Tag Archives: Kukur Puja

Kukur Puja 2011

Previous Kukur Pujas: photos from 2010, from 2009

Kukur Puja is one of my favorite Nepali festivals. It is part of the Tihar cluster of events including Kag Puja (crow puja, yesterday), Kukur Puja (dog puja, today), Laxmi Puja and Gai Puja (puja for prosperity and for cow, tomorrow), Thursday is a series of pujas I’m not as familiar with (Goru Puja, Gobhardan Puja, Maha Puja and Nepal Sambat as explained by NepaliAustralian), and lastly Bhai Tikka (brother puja, Friday). In our household we usually only celebrate Kukur and Laxmi puja and Bhai Tikka.

One reason I love Kukur Puja is because I am a big “dog person.” Luckily P is too, or we would probably have a big problem!

My dad had a black lab named Jack when he married my mom and we had him until I was in fourth grade. I always remember him as an older dog, reserved and calm, and he never minded when my sisters and I would bug him, or lay all over him. Even though he was around when I was a kid, he wasn’t really my dog, he was always my dad’s.

When I was seven years old I started begging my parents for a dog of my own. I whined and pleaded in a way only a seven year old could. I remember that Christmas there was an article in the local newspaper where “Santa” was responding to a young girl named “Joleen” who was asking for a pet for Christmas, giving her a checklist of things she had to agree to do before she would be ready to have a pet. My parents told me that Santa was actually writing to me, and had accidently misspelled my name, and I cut that article out of the paper and carried it around with me, showing it to all my relatives that Christmas and explaining—“I can do #1, and #2, and #3…I promise!”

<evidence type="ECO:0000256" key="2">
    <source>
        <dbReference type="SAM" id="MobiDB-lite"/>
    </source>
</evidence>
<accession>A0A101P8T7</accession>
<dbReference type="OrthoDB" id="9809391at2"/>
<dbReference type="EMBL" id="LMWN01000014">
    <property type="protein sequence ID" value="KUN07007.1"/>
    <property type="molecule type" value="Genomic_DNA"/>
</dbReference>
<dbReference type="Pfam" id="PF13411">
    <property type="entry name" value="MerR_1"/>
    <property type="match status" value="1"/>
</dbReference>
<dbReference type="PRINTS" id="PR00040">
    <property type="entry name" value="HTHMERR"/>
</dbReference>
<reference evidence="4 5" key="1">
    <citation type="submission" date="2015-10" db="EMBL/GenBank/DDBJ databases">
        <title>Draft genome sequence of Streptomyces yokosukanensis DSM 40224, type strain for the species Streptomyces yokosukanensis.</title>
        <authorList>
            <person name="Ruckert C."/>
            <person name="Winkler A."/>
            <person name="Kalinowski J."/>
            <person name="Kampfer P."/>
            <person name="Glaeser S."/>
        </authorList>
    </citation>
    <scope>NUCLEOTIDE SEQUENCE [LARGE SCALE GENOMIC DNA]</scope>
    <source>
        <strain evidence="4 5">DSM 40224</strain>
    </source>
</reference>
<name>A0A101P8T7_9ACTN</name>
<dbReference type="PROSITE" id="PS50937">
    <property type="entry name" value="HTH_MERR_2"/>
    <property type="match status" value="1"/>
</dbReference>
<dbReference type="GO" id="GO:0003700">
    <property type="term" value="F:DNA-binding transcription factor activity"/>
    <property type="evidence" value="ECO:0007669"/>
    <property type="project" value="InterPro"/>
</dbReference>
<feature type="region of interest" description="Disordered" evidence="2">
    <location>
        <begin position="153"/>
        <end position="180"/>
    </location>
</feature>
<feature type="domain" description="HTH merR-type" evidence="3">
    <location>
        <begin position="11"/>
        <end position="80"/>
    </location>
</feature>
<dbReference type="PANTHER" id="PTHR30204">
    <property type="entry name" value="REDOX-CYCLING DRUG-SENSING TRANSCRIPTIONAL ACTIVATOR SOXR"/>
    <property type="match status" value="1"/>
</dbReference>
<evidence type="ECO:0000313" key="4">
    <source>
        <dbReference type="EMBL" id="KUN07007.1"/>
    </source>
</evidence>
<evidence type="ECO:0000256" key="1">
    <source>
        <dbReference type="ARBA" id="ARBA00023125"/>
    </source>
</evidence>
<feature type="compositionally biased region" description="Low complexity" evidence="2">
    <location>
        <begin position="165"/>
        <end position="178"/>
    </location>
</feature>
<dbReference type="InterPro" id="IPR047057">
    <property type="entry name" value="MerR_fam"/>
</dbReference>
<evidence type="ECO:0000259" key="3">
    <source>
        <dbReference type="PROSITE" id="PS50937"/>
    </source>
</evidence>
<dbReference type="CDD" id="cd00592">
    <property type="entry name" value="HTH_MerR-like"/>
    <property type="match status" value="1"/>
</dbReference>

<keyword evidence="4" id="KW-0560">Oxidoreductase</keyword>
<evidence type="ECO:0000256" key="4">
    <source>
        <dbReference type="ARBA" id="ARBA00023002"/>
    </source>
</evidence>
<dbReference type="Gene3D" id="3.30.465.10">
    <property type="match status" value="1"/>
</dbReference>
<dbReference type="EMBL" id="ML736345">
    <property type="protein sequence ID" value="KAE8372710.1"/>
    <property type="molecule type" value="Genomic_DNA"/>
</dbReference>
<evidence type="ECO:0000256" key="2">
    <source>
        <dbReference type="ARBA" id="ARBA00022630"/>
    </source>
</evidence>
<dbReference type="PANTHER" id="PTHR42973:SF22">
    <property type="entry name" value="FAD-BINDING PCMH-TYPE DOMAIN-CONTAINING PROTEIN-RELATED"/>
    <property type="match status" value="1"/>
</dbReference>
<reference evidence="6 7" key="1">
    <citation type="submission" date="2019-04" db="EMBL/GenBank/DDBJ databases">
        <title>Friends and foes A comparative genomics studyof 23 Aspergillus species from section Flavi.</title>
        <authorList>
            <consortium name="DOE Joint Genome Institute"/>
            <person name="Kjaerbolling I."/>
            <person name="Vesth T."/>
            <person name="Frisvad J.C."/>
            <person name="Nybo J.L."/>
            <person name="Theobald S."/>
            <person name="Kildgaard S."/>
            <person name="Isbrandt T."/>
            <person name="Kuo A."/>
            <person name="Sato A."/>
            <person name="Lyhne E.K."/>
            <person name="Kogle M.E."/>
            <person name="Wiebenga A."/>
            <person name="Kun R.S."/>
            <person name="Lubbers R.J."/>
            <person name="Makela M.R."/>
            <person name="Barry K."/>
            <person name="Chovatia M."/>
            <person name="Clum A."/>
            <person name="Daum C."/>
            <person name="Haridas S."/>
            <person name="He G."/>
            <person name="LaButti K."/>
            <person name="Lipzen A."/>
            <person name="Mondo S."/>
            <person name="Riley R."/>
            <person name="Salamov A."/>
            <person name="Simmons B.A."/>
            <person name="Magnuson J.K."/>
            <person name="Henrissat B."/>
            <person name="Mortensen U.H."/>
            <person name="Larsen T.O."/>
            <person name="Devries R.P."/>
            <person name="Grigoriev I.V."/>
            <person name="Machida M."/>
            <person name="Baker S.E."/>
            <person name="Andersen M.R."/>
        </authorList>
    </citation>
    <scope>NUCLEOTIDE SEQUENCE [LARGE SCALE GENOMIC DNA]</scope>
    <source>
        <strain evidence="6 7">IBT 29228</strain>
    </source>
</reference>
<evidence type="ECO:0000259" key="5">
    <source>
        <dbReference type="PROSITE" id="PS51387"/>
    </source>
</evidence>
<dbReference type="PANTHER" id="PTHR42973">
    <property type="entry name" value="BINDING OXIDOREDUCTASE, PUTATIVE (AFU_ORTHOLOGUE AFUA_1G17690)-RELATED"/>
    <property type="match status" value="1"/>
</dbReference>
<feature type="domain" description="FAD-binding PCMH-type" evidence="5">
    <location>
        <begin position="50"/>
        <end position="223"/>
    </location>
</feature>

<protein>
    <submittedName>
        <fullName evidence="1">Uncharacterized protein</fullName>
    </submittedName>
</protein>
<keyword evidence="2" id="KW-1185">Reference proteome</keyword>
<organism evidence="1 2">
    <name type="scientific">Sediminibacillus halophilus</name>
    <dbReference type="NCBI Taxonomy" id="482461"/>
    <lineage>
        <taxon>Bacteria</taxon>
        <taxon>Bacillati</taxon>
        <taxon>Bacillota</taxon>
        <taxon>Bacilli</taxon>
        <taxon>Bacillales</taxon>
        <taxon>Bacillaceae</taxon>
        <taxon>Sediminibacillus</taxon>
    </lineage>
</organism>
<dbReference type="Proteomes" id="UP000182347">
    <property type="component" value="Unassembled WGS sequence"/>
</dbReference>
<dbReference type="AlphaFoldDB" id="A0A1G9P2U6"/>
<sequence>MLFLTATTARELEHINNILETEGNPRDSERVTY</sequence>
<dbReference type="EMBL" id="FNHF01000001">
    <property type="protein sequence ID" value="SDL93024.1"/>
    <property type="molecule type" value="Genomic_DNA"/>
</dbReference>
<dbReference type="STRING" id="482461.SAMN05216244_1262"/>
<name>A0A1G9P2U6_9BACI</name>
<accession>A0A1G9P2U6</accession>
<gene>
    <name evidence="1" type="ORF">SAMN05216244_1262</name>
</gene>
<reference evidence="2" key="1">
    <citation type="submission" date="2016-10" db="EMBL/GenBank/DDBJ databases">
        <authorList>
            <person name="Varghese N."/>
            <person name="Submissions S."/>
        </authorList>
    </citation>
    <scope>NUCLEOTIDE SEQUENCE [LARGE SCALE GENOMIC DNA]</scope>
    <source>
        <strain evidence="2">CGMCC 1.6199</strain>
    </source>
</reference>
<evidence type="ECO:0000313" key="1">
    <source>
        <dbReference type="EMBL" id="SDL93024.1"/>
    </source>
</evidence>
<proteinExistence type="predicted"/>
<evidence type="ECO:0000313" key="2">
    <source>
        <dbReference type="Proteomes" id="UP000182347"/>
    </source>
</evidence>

A week or two after Christmas my dad found an advertisement in the newspaper for cocker spaniel puppies, and he took me to the kennel to check them out. There were little black and white puppies scurrying here and there. One of them tried to eat my shoelaces, and I fell in love. I brought him home and named him Blackie (he was all black with a white stripe down his neck).

Blackie was my constant companion until I left home. We used to go trudging through the backwoods together, covered in mud; sledding down the hill in our back yard together, little chunks of snow and ice matting in his curly hair; he even went on jogs with me as a high school cross country runner, although I’m sure mid-summer 6 mile runs were not his favorite. We dressed him up in baby clothes and diapers (my youngest sister was born the same year as Blackie), brought him along on long family trips in the car, and nursed him back to health when he was attacked by a two ferocious dogs that lived down the street.